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The most common method for corrupting compressed files is to inadvertently do an ASCII-mode FTP transfer, which causes a many-to-one trashing of CR and/or LF characters.

Obviously, there is information loss, and the best way to fix this problem is to transfer again, in FTP binary mode.

However, if the original is lost, and it's important, how recoverable is the data?

[Actually, I already know what I think is the best answer (it's very difficult but sometimes possible - I'll post more later), and the common non-answers (lots of off-the-shelf programs for repairing CRCs without repairing data), but I thought it would be interesting to try out this question during the stackoverflow beta period, and see if anyone else has gone down the successful-recovery path or discovered tools I don't know about.]

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3 Answers

up vote 4 down vote accepted

From Bukys Software

Approximately 1 in 256 bytes is known to be corrupted, and the corruption is known to occur only in bytes with the value '\012'. So the byte error rate is 1/256 (0.39% of input), and 2/256 bytes (0.78% of input) are suspect. But since only three bits per smashed byte are affected, the bit error rate is only 3/(256*8): 0.15% is bad, 0.29% is suspect.

...

An error in the compressed input disrupts the decompression process for all subsequent bytes...The fact that the decompressed output is recognizably bad so quickly is cause for hope -- a search for the correct answer can identify wrong answers quickly.

Ultimately, several techniques were combined to successfully extract reasonable data from these files:

  • Domain-specific parsing of fields and quoted strings
  • Machine learning from previous data with low probability of damage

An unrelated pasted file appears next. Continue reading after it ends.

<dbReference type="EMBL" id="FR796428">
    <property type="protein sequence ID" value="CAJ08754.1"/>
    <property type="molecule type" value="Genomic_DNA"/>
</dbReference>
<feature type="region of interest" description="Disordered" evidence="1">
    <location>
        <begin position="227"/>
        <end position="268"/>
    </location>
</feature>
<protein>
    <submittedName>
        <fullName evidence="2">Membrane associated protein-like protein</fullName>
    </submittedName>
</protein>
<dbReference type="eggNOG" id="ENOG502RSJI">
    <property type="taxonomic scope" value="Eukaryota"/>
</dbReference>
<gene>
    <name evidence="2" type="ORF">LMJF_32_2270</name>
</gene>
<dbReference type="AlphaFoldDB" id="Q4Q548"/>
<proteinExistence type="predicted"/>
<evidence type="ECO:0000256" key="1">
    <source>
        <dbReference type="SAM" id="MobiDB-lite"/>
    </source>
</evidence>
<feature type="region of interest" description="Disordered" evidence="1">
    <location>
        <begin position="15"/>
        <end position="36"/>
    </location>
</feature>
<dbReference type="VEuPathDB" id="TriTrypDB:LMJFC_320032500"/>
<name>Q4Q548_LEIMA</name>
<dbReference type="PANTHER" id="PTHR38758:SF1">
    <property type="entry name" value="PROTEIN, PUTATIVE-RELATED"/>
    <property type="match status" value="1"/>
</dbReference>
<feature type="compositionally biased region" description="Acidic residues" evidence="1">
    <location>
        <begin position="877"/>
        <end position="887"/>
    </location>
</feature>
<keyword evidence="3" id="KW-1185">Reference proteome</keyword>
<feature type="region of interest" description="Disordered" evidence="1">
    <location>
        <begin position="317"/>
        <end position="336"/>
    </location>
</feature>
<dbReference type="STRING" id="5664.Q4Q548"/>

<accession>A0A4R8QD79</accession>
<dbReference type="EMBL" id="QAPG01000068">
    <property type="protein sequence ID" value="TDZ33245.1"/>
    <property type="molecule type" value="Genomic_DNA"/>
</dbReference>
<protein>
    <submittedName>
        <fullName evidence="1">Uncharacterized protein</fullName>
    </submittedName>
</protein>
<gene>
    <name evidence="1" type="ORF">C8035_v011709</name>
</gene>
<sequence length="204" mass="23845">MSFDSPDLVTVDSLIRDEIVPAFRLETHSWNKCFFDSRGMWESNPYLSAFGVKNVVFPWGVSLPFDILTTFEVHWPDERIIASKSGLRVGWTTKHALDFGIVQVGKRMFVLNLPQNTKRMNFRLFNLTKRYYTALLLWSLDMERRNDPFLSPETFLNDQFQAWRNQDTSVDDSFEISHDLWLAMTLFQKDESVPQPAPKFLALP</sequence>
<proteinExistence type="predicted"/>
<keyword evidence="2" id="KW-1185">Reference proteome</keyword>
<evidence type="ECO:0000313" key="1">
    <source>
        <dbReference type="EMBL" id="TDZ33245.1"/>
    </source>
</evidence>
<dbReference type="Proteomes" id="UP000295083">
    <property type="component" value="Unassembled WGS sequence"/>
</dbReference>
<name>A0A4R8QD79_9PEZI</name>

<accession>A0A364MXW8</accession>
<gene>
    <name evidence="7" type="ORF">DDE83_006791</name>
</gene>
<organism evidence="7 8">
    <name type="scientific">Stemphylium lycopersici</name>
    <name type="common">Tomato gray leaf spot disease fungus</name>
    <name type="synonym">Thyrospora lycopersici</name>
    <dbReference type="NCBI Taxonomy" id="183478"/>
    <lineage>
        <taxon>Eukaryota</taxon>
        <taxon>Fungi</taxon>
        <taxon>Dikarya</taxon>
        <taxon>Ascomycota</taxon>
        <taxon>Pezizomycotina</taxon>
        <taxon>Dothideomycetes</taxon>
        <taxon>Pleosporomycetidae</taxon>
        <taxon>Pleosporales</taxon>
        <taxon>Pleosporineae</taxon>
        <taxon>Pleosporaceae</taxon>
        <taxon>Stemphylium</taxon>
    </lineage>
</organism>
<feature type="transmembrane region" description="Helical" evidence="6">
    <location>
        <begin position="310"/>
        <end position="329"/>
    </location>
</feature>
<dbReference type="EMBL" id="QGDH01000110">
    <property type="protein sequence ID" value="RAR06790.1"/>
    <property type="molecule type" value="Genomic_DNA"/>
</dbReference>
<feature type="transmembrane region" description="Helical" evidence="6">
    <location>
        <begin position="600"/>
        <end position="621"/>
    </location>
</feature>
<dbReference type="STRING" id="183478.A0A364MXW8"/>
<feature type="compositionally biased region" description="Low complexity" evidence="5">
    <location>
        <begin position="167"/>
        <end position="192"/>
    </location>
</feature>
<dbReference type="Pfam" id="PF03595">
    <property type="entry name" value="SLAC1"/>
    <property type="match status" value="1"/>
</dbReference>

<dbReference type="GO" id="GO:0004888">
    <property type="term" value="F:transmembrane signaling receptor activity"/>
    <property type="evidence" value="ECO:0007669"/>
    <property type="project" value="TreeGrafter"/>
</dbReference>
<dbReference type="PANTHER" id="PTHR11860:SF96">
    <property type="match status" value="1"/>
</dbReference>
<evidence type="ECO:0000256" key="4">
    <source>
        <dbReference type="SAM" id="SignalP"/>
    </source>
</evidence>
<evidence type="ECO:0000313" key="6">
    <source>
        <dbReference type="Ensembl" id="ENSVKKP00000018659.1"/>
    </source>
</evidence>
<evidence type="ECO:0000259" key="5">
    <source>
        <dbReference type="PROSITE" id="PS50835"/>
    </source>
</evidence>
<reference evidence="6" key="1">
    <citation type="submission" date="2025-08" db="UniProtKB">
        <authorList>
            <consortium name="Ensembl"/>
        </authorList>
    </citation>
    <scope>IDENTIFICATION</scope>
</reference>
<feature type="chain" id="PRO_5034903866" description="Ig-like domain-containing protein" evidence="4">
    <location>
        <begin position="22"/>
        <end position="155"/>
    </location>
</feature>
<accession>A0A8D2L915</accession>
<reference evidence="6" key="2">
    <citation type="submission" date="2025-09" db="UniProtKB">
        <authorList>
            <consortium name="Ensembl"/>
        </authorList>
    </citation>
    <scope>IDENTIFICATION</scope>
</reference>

• Tolerance for file damage due to other causes (e.g. disk full while logging)
  • Lookahead for guiding the search along the highest-probability paths

These techniques identify 75% of the necessary repairs with certainty, and the remainder are explored highest-probability-first, so that plausible reconstructions are identified immediately.

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You could try writing a little script to replace all of the CRs with CRLFs (assuming the direction of trashing was CRLF to CR), swapping them randomly per block until you had the correct crc. Assuming that the data wasn't particularly large, I guess that might not use all of your CPU until the heat death of the universe to complete.

As there is definite information loss, I don't know that there is a better way. Loss in the CR to CRLF direction might be slightly easier to roll back.

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Used reliable zip opener tool to resolve zip corruption error and get back zip file in healthy format without damaging any single file content value. For that, you can come on this link and find out all zip corruption solution. http://zipopenertool.kinja.com/zip-opener-tool-is-brilliant-zip-file-recovery-software-740354571

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